Sagara (Vedic king)

Sagara (Vedic king)

King Sagar is one of the greatest kings of Suryavansha in the Satya Yuga, also known as the Ikshvaku dynasty, he has two wives, one a princess of the Vidarbha, and the other from royal lineage of Sivi [ [ Ikshaku tribe] The Mahabharata translated by Kisari Mohan Ganguli (1883 -1896), Book 3: Vana Parva: Tirtha-yatra Parva: Section CVI, p. 228 'There was born in the family of the Ikshaku tribe, a ruler of the earth named Sagara, endued with beauty, and strength...".] He was an ancestor to King Dasharatha and Lord Rama (Incarnation of Sree Vishnu).

Birth of Ganga

King Sagar performed a horse sacrifice (Ashwamedha yajna) to prove his supremacy. Lord Indra, the leader of the demigods, became fearful over the results of the yajna, so he decided to steal the horse. He left the horse at the ashram of Kapila, who was in deep meditation. King Sagar’s 60,000 sons (born of Queen Sumati) and his son Asamanja (born of Queen Keshini) were then sent to find the horse. When the 60,000 sons found the horse at Kapiladeva’s ashram, they thought he had stolen it. When they prepared to attack the meditating rishi (sage), Kapila opened his eyes. Because the sons of King Sagara had disrespected such a great personality, consequently, fire emanated from their own bodies, and they were immediately burned to ashes [ [ Sons of Sagara] Vishnu Purana translated by Horace Hayman Wilson, 1840, Book IV, Chapter IV. p. 378 the gods repaired to the Muni Kapila, who was a portion of Vishńu, free from fault, and endowed with all true wisdom. Having approached him with respect, they said, "O lord, what will become of the world, if these sons of Sagara are permitted to go on in the evil ways which they have learned from Asamanjas! Do thou, then, assume a visible form, for the protection of the afflicted universe." "Be satisfied," replied the sage, "in a brief time the sons of Sagara shall be all destroyed.".] .

Later King Sagar sent his grandson Anshuman to retrieve the horse. Kapiladeva returned the horse and told Anshuman that the sons of King Sagar could be delivered if the Ganges descended to earth and bathed them in her waters.King Sagar’s great-great-grandson, Bhagiratha, eventually pleased Mother Ganga, and asked her to come to earth. Mother Ganga told Bhagiratha that the force of the Ganges falling from heaven would be too great for the earth to sustain, and that she needed someone to break the fall. Bhagiratha then worshiped Lord Siva, who then agreed to accept the descending river upon his head.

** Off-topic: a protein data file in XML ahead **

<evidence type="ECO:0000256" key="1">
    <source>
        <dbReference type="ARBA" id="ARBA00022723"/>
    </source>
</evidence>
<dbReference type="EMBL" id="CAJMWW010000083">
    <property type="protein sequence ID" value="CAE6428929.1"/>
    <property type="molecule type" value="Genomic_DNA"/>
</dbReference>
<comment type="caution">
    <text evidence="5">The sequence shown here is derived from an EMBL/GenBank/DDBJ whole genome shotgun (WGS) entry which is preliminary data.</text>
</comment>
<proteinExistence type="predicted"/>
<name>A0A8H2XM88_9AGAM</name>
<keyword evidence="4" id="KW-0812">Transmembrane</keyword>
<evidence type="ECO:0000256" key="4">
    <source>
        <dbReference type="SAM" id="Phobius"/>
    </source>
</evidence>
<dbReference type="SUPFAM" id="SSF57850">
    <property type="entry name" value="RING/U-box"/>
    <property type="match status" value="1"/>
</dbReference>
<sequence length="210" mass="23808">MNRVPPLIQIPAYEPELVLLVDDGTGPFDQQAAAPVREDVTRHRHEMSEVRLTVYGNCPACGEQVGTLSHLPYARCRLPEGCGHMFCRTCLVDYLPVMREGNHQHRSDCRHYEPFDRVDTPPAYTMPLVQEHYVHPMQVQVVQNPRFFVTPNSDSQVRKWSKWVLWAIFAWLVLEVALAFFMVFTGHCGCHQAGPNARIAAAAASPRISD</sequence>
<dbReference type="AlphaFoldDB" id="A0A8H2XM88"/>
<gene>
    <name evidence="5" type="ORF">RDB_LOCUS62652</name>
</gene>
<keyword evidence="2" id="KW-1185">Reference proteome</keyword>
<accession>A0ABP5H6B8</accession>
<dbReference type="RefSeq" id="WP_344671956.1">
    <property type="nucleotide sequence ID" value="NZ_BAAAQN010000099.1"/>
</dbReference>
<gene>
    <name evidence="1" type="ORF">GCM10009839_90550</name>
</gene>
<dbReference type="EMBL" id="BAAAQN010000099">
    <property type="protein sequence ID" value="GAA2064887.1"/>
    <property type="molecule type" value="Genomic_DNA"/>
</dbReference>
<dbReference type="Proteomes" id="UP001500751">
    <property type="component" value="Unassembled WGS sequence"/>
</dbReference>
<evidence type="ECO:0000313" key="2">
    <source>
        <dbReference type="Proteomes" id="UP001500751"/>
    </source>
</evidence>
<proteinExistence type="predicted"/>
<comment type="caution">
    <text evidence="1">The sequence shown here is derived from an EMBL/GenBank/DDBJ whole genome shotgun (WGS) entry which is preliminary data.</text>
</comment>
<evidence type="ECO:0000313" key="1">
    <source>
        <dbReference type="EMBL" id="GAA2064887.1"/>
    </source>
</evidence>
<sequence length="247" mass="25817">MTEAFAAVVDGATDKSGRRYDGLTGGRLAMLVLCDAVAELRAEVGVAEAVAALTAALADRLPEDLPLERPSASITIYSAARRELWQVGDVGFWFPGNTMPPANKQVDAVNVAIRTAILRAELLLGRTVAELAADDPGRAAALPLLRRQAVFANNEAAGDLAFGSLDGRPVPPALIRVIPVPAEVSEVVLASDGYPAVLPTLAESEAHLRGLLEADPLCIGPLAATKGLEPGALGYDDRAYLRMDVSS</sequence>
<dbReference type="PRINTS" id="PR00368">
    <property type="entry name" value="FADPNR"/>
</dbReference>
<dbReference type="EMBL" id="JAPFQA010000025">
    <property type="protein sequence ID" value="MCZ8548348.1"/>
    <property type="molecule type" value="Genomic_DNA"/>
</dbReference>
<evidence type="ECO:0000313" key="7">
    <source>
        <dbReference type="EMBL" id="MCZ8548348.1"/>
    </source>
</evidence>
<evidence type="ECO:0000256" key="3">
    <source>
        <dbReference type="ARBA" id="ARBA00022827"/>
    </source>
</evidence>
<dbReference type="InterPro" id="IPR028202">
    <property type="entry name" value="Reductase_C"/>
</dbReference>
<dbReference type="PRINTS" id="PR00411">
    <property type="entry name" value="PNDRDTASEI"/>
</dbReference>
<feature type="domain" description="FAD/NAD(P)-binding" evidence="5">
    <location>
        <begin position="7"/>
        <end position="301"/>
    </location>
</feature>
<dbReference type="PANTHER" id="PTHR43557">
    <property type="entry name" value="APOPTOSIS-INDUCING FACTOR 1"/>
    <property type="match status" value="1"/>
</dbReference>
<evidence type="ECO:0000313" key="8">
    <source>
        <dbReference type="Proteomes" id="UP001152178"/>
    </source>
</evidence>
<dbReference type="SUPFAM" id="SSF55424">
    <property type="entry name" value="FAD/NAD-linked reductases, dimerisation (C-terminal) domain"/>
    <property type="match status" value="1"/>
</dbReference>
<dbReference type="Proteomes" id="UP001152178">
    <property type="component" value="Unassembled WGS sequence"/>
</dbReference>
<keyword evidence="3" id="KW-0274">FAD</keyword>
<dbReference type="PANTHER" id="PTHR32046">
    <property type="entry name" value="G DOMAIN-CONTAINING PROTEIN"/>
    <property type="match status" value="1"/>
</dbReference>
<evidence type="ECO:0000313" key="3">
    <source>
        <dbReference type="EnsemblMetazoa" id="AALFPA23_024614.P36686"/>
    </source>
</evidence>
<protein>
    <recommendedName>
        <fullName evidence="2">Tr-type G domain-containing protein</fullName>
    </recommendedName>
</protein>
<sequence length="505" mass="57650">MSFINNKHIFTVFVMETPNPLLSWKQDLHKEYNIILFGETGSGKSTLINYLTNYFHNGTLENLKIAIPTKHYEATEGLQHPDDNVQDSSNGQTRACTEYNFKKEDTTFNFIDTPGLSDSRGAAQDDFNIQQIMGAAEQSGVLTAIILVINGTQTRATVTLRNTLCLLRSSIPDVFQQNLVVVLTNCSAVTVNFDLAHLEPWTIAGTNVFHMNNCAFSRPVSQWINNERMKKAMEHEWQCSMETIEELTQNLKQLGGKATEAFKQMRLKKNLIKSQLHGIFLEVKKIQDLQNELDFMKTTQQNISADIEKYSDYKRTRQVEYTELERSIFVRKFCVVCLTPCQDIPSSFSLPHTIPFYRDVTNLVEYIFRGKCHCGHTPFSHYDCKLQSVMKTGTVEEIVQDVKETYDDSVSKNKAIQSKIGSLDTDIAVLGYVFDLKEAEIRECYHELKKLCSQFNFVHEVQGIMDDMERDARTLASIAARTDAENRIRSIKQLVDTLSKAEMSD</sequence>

King Bhagiratha then preceded the holy river with his chariot and ripped open a gorge in which the Ganga (Ganges) could flow. The river followed the King to Ganga Sagar at the Bay of Bengal, where Kapiladeva resides. The Ganga River then bathed the remains of the 60,000 sons and returned them to their eternal positions.

In an attempt to provide a web link for this community, a web link [] has been developed by the community from Andhra Pradesh, India.


Wikimedia Foundation. 2010.

Look at other dictionaries:

  • Sagara — sagar place 75km from shimoga.Sagara can refer to:* Sagara (ethnic group), people of Tanzania * Sagara (Vedic king) * Sagara, India, a town in Karnataka State, India * Sagara, Kumamoto, a village in Kumamoto Prefecture, Japan * Sagara (Japan), a… …   Wikipedia

  • Glossary of Hinduism terms — An article related to Hinduism …   Wikipedia

  • Glossary of terms in Hinduism — The following is a glossary of terms and concepts in Hinduism. The list consists of concepts that are derived from both Hinduism and Hindu tradition, which are expressed as words in Sanskrit as well as other languages of India. The main purpose… …   Wikipedia

  • Kambojas in Indian literature — The Kamboja peoples are referenced in numerous Sanskrit and Pali literature including Sama Veda, Atharvaveda, Ramayana, Mahabharata, Puranas, Kautiliya s Arthashastra, Yasaka s Nirukata, Buddhist Jatakas, Jaina Canons, ancient grammar books and… …   Wikipedia

  • Epic Kamboja, Iranian Kambujiya — Epic Mahabharata refers to a king or warrior whom it calls Kamboja. The name appears in the long list of important monarchs and other celebrated personages of remote antiquity all connected with the tradition of Daivi Khadga or Divine Sword… …   Wikipedia

  • Indo-Scythians in Indian literature — The Indo Scythians were named Shaka in India, an extension on the name Saka used by the Persians to designate Scythians. From the time of the Mahabharata wars (1500 500 BCE) Shakas receive numerous mentions in texts like the Puranas, the… …   Wikipedia

  • Khasas — The Khasas are an ancient people, believed to be a section of the Indo Iranians who originally belonged to Central Asia from where they had penetrated, in remote antiquity, the Himalayas through Kashgar and Kashmir and dominated the whole hilly… …   Wikipedia

  • List of English words of Persian origin — As Indo European languages, English and Persian have many words of common Proto Indo European origin, and many of these cognate words often have similar forms. Examples of these include: English (Mother) and Persian (Madar), English (Father) and… …   Wikipedia

  • The Pahlavas — are a people mentioned in ancient Indian texts like the Manu Smriti, various Puranas, the Ramayana, the Mahabharata, and the Brhatsamhita. In some texts the Pahlavas are synonymous with the Pallavas, a dynasty of Southern India: While the Vayu… …   Wikipedia

  • Kapila — /kah pi leuh/, n. fl. early 6th century B.C., Hindu philosopher: reputed founder of the Sankhya system of Hindu philosophy. * * * flourished 550 BC? Founder of the Samkhya school of Vedic philosophy in India. Legend says he was a descendant of… …   Universalium